Causal Effects of Health Shocks on Consumption and Debt: Quasi-Experimental Evidence from Bus Accident Injuries
AbstractEndogeneity in the health-wealth relationship presents a challenge for estimating causal effects of health shocks. Using a quasi-experimental study design, comprising exogenous shocks sustained as bus accident injuries in India, with, "controls," drawn from travelers on the same bus routes one year later, I present new evidence of causal effects of health shocks on household consumption and debt. Using primary household survey data, I find that households faced with the health shock-related expenditures, which were on average equal to two months of household income, are able to smooth consumption on food, housing, and festivals, with small reductions in education spending. Debt was the principal mechanism used by households to mitigate effects of the shock, leading to significantly larger levels of indebtedness among the exposed.
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Bibliographic InfoPaper provided by Duke University, Department of Economics in its series Working Papers with number 11-15.
Date of creation: 2011
Date of revision:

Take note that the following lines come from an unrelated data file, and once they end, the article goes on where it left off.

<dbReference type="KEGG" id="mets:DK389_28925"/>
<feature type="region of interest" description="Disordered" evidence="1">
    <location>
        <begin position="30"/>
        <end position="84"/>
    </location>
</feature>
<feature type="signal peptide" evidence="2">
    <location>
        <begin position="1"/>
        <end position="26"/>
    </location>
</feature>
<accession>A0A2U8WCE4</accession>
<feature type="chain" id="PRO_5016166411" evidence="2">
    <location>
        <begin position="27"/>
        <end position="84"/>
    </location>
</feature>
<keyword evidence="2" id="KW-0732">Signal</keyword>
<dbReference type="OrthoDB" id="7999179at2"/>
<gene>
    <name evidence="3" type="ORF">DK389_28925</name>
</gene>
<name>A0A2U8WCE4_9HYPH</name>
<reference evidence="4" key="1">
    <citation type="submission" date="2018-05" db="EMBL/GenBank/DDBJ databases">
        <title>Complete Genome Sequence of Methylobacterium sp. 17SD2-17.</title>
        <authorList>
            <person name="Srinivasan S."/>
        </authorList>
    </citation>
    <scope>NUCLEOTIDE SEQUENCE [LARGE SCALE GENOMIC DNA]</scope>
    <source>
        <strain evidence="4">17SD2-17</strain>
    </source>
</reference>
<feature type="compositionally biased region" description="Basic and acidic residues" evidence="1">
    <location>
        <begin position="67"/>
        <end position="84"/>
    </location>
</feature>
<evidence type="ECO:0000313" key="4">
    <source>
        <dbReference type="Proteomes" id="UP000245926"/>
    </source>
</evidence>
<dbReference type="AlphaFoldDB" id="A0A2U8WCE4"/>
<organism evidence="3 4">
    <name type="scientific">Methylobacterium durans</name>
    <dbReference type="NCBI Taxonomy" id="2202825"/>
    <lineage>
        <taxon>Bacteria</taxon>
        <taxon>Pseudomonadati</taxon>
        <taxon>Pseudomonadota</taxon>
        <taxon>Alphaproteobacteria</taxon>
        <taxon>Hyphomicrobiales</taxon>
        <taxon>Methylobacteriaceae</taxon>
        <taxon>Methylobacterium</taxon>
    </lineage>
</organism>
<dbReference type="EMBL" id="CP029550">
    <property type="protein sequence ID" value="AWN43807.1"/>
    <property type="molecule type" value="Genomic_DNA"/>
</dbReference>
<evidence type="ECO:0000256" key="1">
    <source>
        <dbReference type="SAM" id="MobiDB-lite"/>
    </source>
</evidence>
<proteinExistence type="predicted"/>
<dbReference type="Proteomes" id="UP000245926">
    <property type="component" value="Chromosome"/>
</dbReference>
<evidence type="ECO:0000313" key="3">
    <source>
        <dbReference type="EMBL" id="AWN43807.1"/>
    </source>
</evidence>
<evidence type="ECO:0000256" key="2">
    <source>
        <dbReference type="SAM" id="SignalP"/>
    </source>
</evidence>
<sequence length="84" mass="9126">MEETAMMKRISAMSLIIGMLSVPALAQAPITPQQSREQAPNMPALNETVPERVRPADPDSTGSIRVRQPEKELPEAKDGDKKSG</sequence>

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Health Shocks; Causal Effects; Quasi-experimental; Health Expenditure; Consumption Smoothing; Debt; Road Traffic Accidents;
Find related papers by JEL classification:
- I15 - Health, Education, and Welfare - - Health - - - Health and Economic Development
- D91 - Microeconomics - - Intertemporal Choice - - - Intertemporal Household Choice; Life Cycle Models and Saving
- I30 - Health, Education, and Welfare - - Welfare, Well-Being, and Poverty - - - General
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- Ambrosius, Christian & Cuecuecha, Alfredo, 2013. "Are Remittances a Substitute for Credit? Carrying the Financial Burden of Health Shocks in National and Transnational Households," World Development, Elsevier, vol. 46(C), pages 143-152.
- Ambrosius, Christian, 2012. "Are remittances a substitute for credit? Carrying the financial burden of health shocks in national and transnational households," Discussion Papers 2012/9, Free University Berlin, School of Business & Economics.
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